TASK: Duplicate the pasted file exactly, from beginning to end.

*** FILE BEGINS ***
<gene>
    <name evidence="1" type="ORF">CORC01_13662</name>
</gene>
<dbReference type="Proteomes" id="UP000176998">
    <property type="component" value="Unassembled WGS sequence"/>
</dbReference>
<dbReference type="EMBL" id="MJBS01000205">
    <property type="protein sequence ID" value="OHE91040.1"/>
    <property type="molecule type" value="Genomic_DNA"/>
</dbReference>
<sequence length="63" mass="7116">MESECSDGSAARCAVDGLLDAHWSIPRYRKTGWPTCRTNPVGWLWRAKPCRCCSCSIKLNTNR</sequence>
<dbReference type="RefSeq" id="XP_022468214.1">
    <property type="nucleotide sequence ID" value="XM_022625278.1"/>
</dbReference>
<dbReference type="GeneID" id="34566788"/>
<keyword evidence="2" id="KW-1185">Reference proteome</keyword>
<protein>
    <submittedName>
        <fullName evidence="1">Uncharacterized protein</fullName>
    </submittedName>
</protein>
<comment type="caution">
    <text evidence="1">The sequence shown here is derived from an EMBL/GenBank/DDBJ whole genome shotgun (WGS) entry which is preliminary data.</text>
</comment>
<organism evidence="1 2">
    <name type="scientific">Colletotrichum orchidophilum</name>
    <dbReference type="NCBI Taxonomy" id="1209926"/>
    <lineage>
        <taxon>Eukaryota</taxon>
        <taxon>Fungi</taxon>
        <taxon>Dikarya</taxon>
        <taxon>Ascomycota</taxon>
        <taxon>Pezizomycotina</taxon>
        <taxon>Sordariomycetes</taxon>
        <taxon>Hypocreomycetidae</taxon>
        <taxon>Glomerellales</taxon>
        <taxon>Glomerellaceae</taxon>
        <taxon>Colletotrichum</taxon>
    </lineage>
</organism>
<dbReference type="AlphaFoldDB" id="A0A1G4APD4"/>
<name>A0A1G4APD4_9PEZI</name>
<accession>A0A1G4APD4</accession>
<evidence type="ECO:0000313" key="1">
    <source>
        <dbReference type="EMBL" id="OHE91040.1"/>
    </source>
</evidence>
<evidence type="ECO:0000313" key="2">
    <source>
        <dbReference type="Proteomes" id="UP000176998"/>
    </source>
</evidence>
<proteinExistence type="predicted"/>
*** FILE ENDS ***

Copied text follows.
<gene>
    <name evidence="1" type="ORF">CORC01_13662</name>
</gene>
<dbReference type="Proteomes" id="UP000176998">
    <property type="component" value="Unassembled WGS sequence"/>
</dbReference>
<dbReference type="EMBL" id="MJBS01000205">
    <property type="protein sequence ID" value="OHE91040.1"/>
    <property type="molecule type" value="Genomic_DNA"/>
</dbReference>
<sequence length="63" mass="7116">MESECSDGSAARCAVDGLLDAHWSIPRYRKTGWPTCRTNPVGWLWRAKPCRCCSCSIKLNTNR</sequence>
<dbReference type="RefSeq" id="XP_022468214.1">
    <property type="nucleotide sequence ID" value="XM_022625278.1"/>
</dbReference>
<dbReference type="GeneID" id="34566788"/>
<keyword evidence="2" id="KW-1185">Reference proteome</keyword>
<protein>
    <submittedName>
        <fullName evidence="1">Uncharacterized protein</fullName>
    </submittedName>
</protein>
<comment type="caution">
    <text evidence="1">The sequence shown here is derived from an EMBL/GenBank/DDBJ whole genome shotgun (WGS) entry which is preliminary data.</text>
</comment>
<organism evidence="1 2">
    <name type="scientific">Colletotrichum orchidophilum</name>
    <dbReference type="NCBI Taxonomy" id="1209926"/>
    <lineage>
        <taxon>Eukaryota</taxon>
        <taxon>Fungi</taxon>
        <taxon>Dikarya</taxon>
        <taxon>Ascomycota</taxon>
        <taxon>Pezizomycotina</taxon>
        <taxon>Sordariomycetes</taxon>
        <taxon>Hypocreomycetidae</taxon>
        <taxon>Glomerellales</taxon>
        <taxon>Glomerellaceae</taxon>
        <taxon>Colletotrichum</taxon>
    </lineage>
</organism>
<dbReference type="AlphaFoldDB" id="A0A1G4APD4"/>
<name>A0A1G4APD4_9PEZI</name>
<accession>A0A1G4APD4</accession>
<evidence type="ECO:0000313" key="1">
    <source>
        <dbReference type="EMBL" id="OHE91040.1"/>
    </source>
</evidence>
<evidence type="ECO:0000313" key="2">
    <source>
        <dbReference type="Proteomes" id="UP000176998"/>
    </source>
</evidence>
<proteinExistence type="predicted"/>